Vanity Fair By William Makepeace Thackeray Chapters 23-25

In the large shining mahogany escritoire Mr. Osborne had a drawer especially devoted to his son's affairs and papers. Here he kept all the documents relating to him ever since he had been a boy: here were his prize copy-books and drawing-books, all bearing George's hand, and that of the master: here were his first letters in large round-hand sending his love to papa and mamma, and conveying his petitions for a cake. His dear godpapa Sedley was more than once mentioned in them. Curses quivered on old Osborne's livid lips, and horrid hatred and disappointment writhed in his heart, as looking through some of these papers he came on that name. They were all marked and docketed, and tied with red tape. It was — "From Georgy, requesting 5s., April 23, 18 — ; answered, April 25" — or "Georgy about a pony, October 13" — and so forth. In another packet were "Dr. S.'s accounts" — "G.'s tailor's bills and outfits, drafts on me by G. Osborne, jun.," &c. — his letters from the West Indies — his agent's letters, and the newspapers containing his commissions: here was a whip he had when a boy, and in a paper a locket containing his hair, which his mother used to wear.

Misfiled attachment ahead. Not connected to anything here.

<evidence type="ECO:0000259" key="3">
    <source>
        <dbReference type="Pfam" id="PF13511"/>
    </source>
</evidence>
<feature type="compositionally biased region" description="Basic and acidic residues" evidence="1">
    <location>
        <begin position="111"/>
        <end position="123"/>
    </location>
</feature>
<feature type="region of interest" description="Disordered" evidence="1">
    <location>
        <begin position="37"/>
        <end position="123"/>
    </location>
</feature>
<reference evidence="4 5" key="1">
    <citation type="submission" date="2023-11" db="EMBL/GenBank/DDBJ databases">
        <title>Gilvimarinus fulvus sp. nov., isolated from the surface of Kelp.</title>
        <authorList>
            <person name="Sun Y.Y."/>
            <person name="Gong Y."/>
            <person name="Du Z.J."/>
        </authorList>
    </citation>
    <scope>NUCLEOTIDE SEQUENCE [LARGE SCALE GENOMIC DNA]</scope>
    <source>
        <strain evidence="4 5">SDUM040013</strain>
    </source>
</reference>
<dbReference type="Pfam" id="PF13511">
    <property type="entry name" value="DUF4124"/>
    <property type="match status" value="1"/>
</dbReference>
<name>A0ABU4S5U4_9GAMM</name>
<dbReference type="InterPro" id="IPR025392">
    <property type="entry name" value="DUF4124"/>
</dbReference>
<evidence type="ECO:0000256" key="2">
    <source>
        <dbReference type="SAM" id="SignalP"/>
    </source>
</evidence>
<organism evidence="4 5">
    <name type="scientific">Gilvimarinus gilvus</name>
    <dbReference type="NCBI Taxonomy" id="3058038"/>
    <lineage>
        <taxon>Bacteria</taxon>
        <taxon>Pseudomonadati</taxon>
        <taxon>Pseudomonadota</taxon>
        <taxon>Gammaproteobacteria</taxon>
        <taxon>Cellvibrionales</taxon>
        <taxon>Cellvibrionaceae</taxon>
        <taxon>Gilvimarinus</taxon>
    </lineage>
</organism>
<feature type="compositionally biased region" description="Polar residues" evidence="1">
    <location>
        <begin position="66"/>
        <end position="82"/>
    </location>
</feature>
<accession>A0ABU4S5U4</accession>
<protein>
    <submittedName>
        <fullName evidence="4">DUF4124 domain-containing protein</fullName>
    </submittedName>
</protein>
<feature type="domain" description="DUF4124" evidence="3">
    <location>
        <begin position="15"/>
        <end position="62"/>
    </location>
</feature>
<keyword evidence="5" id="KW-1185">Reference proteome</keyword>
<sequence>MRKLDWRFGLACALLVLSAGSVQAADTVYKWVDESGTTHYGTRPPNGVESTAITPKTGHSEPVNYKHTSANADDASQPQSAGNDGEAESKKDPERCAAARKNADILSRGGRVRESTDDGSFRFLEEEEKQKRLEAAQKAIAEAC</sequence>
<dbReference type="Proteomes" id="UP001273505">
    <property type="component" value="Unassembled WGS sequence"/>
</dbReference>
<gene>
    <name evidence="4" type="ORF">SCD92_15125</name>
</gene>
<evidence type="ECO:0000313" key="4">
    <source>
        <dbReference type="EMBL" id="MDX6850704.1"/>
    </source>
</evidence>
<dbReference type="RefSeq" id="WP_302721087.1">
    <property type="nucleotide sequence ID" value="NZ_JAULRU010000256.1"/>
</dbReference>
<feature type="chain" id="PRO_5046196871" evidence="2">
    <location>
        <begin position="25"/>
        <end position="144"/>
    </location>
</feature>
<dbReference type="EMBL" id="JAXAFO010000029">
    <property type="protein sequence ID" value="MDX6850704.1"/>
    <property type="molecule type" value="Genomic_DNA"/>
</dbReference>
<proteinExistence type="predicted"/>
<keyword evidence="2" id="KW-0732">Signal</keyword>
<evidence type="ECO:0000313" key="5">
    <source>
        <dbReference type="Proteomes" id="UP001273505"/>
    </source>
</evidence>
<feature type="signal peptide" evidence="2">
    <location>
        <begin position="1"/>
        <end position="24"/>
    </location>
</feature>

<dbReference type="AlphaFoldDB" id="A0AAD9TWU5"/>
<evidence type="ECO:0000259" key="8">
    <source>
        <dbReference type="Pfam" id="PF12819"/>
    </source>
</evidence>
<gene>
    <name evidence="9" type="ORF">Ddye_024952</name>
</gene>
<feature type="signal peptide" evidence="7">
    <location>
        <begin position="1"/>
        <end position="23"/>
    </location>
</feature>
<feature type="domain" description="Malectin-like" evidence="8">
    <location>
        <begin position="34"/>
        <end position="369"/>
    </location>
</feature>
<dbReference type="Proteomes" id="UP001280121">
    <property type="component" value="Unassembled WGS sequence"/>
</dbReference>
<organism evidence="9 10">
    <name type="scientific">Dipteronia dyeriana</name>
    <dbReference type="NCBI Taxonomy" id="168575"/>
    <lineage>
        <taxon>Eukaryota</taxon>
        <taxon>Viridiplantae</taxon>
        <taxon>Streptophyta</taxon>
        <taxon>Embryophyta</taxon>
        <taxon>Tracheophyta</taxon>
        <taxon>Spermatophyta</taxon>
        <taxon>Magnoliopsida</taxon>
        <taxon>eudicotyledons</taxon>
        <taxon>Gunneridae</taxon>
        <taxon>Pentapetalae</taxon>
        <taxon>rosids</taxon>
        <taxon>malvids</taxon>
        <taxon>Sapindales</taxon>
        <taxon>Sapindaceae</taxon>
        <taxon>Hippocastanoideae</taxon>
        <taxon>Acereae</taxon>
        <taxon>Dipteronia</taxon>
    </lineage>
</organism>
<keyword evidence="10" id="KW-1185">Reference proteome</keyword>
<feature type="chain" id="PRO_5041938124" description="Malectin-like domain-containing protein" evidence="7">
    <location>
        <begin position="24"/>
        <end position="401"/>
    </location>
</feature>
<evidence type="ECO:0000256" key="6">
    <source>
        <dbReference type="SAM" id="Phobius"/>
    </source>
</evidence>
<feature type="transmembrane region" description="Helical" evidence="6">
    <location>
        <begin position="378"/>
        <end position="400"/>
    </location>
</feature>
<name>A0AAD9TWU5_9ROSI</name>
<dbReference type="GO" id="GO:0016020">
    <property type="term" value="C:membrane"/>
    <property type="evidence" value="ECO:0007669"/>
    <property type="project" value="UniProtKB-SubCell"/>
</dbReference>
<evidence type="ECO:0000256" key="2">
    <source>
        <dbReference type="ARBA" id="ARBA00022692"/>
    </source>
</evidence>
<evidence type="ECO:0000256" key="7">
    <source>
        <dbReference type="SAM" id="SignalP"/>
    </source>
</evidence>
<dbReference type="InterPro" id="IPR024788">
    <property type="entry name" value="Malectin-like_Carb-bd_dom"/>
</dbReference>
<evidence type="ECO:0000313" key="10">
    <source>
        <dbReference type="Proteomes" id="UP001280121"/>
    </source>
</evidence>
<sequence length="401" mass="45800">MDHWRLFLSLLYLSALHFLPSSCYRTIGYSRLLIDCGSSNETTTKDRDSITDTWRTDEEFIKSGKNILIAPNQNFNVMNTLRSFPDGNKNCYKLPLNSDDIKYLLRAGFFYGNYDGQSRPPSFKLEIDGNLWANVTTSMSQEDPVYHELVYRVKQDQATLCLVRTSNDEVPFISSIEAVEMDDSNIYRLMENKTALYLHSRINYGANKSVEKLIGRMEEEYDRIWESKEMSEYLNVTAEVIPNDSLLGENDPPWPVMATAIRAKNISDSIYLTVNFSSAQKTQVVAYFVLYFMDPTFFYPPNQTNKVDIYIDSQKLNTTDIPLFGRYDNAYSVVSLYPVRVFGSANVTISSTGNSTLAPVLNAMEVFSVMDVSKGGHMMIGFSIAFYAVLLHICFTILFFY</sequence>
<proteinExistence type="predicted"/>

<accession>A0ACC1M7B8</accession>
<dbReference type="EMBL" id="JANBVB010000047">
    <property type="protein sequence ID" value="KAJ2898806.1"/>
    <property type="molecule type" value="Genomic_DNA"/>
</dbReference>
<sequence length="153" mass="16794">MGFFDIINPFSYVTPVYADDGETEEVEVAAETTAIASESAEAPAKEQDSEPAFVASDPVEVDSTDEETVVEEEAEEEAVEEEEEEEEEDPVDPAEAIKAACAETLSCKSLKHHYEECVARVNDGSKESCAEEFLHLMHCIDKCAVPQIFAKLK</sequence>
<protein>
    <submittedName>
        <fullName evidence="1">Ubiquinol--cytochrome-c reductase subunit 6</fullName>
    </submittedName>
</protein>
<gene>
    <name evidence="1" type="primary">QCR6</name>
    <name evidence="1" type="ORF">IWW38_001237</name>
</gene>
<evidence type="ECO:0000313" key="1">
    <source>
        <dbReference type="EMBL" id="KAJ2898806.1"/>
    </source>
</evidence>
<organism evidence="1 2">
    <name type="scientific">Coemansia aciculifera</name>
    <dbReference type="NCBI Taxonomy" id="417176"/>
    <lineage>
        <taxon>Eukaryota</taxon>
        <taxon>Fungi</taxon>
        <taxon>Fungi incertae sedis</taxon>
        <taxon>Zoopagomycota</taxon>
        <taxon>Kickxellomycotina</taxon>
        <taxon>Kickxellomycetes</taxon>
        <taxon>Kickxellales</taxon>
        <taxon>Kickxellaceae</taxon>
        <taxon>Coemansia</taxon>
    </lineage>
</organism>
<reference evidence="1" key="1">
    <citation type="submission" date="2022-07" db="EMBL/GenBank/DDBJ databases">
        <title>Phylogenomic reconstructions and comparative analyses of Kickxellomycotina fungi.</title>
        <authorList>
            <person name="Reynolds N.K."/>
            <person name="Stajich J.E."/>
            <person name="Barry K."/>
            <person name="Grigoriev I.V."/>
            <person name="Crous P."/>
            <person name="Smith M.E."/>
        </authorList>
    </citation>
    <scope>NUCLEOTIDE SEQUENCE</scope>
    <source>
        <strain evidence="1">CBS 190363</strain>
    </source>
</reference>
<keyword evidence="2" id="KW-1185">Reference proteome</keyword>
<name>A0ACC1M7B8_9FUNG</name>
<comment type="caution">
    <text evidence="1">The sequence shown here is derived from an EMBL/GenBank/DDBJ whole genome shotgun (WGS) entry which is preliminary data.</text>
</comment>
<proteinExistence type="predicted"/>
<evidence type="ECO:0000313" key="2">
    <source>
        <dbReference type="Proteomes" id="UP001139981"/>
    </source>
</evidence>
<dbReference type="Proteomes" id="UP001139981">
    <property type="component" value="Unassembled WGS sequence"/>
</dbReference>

Turning one over after another, and musing over these memorials, the unhappy man passed many hours. His dearest vanities, ambitious hopes, had all been here. What pride he had in his boy! He was the handsomest child ever seen. Everybody said he was like a nobleman's son. A royal princess had remarked him, and kissed him, and asked his name in Kew Gardens. What City man could show such another? Could a prince have been better cared for? Anything that money could buy had been his son's. He used to go down on speech-days with four horses and new liveries, and scatter new shillings among the boys at the school where George was: when he went with George to the depot of his regiment, before the boy embarked for Canada, he gave the officers such a dinner as the Duke of York might have sat down to. Had he ever refused a bill when George drew one? There they were — paid without a word. Many a general in the army couldn't ride the horses he had! He had the child before his eyes, on a hundred different days when he remembered George after dinner, when he used to come in as bold as a lord and drink off his glass by his father's side, at the head of the table — on the pony at Brighton, when he cleared the hedge and kept up with the huntsman — on the day when he was presented to the Prince Regent at the levee, when all Saint James's couldn't produce a finer young fellow. And this, this was the end of all! — to marry a bankrupt and fly in the face of duty and fortune! What humiliation and fury: what pangs of sickening rage, balked ambition and love; what wounds of outraged vanity, tenderness even, had this old worldling now to suffer under!